G.K Chesterton once said, “An adventure is only an inconvenience rightly considered. An inconvenience wrongly considered.” There have been so many funny mishaps and inconveniences turned into adventures in China. Here are few of my favorites.
Some Chinese students in an English club invited us to spend the afternoon with them. As we were strolling around the campus, we came to the spot where they said they “scream English” in the morning. Having no idea what they meant by that, we asked them to demonstrate. I braced myself for the worst thinking perhaps they scream English obscenities as an emotional vent. However, I was completely unprepared for the full volume, “AAAAAHHHHHHHHHHHHHHHHHHHHH” that resounded for great length across the campus. Apparently they practice singing vowel sounds in the mornings.
This demonstration naturally inspired Andrew, Kathryn, and I to teach the Chinese students “Do-Re-Mi” from the Sound of Music. Just picture three American English teachers singing “do a deer” to Chinese students with the students repeating it back. “So, a needle pulling thread” caused quite a bit of confusion and laughter. Thank you Julie Andrews for giving us inspiration for an impromptu English lesson.
Another group of English students showed us around the third campus one day and then took us to dinner. As we were trying some street food, I held up a stick with some mysterious substance on it and asked what it was. “A snake,” is what I heard so I promptly screamed and dropped the food. I don’t mess around with snakes whether they be alive, dead, fried, baked, broiled, or dipped in chocolate. What the student had actually said was “a snack.” Oops.
I appreciate the different things I can rely on the American teachers for: Andrew for directions, Kathryn for a shoulder to cry on, and Jacky to watch my little kitten when I’m gone for the day. A couple of days ago I headed out in the early a.m. for a full day bike ride and gave my apartment key to Jacky so he could feed Oliver, my cat, for the day. To quote him, Jacky was “tickled pink” that I would trust him with Oliver and I was tickled pink that I could leave and not worry about him. Jacky went out to dinner around the time I was supposed to arrive back, so he considerately left my key hanging on the door…..with “KEY IN BAG” written on said bag. Good thing everybody else in the building speaks Chinese.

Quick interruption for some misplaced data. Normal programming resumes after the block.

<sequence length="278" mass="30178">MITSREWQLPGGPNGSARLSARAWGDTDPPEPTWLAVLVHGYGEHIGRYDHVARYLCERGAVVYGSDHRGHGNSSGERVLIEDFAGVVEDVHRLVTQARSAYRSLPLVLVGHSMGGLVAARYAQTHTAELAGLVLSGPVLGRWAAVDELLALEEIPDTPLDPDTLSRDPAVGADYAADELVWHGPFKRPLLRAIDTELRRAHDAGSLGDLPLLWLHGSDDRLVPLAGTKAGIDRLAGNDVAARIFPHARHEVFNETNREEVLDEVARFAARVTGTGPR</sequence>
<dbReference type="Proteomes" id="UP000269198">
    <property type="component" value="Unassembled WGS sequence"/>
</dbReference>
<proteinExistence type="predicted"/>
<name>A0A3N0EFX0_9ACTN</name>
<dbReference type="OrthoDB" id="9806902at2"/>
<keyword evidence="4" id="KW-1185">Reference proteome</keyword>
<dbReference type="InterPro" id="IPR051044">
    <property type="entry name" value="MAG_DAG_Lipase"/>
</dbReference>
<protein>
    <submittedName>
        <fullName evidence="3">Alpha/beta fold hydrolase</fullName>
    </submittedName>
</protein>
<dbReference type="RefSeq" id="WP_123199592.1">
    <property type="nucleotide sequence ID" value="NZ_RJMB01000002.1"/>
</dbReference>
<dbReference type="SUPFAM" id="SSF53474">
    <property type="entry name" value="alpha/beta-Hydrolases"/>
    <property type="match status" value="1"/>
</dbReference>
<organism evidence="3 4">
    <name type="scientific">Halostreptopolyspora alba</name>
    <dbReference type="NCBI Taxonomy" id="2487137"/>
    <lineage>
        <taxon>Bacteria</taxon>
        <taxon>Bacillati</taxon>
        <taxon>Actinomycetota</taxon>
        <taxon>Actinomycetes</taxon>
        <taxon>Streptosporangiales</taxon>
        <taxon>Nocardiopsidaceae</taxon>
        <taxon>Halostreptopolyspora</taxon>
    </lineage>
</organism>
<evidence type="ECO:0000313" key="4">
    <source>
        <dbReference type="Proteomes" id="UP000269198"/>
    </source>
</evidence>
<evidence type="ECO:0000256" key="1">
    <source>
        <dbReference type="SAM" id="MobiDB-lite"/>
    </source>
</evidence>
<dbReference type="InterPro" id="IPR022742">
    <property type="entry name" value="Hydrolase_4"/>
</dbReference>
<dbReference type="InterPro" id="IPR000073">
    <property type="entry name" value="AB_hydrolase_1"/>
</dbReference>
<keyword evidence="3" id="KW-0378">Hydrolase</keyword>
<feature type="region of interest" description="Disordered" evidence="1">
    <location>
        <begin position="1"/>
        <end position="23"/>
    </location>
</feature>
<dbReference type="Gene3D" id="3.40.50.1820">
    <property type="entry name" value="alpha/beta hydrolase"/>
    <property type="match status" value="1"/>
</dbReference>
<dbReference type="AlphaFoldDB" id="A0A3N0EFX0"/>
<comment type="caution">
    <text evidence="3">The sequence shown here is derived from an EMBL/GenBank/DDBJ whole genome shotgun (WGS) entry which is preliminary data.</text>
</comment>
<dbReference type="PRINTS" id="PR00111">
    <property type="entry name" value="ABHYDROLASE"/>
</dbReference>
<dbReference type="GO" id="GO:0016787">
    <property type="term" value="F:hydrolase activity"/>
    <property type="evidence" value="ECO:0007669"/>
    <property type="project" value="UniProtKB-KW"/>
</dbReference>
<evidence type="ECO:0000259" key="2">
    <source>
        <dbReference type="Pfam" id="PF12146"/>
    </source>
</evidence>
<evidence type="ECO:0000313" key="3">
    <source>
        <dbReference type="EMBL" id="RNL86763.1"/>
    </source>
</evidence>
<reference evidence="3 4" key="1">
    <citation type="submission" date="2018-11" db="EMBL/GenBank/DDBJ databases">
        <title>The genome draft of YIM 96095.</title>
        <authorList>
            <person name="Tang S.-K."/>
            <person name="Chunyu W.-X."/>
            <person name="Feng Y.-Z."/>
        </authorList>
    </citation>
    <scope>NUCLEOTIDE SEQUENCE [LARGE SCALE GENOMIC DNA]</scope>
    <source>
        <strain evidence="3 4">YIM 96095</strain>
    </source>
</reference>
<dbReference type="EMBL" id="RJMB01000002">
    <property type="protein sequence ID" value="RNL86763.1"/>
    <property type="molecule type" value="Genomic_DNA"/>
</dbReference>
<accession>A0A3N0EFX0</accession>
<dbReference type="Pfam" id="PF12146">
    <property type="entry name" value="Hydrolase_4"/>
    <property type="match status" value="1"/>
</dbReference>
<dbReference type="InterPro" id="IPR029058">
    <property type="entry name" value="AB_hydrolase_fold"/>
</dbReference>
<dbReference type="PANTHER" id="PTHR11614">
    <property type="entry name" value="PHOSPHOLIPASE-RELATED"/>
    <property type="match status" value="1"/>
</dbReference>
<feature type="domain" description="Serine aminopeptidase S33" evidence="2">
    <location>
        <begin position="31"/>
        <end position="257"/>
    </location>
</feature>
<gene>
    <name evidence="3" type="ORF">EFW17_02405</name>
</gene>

Last Wednesday I was enjoying a leisurely morning when I received a call at 10:30 asking if I had a class at 10:10. Nope, not me I said, hung up, and then went to double check the schedule to see which poor teacher had forgotten about their class. That poor teacher was me. Turned out my class was NOT at 3 p.m. like I had thought. Flustered and nearly an hour late for my own class, I had my students finish their introductions. One student introduced himself as Qwerty, like the keyboard, and gave quite a thorough introduction. When he had finished, Qwerty informed me he wasn’t in the class he had just dropped in. Thank you, Qwerty.
The blood moon must have affected my brain because the day before this incident I spent nearly an hour combing my entire apartment for my keys (the door automatically locks so I knew I had to have had them to get inside). Kathryn even came to aid me in my search but finally I had to admit defeat. I went to go knock on another teacher’s door and then saw my keys hanging from my lock where I had accidentally left them the night before. Later that afternoon, I was going to teach my class and couldn’t find the campus let alone my classroom. When I finally did arrive, I discovered that my class started an hour later than I thought. I soon faced 25 expectant faces all with their Spoken English textbook out and ready on their desks-something which I somehow never received. Hungry and tired after class, I went and quickly ordered street food only to discover after they had prepared the food that I had about the equivalent of two cents. Awkward.
These are but a few of my China adventures. Life here is never dull especially when you stand out from the crowd like we do. The other day, Kathryn went to go play guitar in a park and ended up being hooked up to a microphone and asked to play “Jingle Bells.” In the middle of October. In China. Only in China.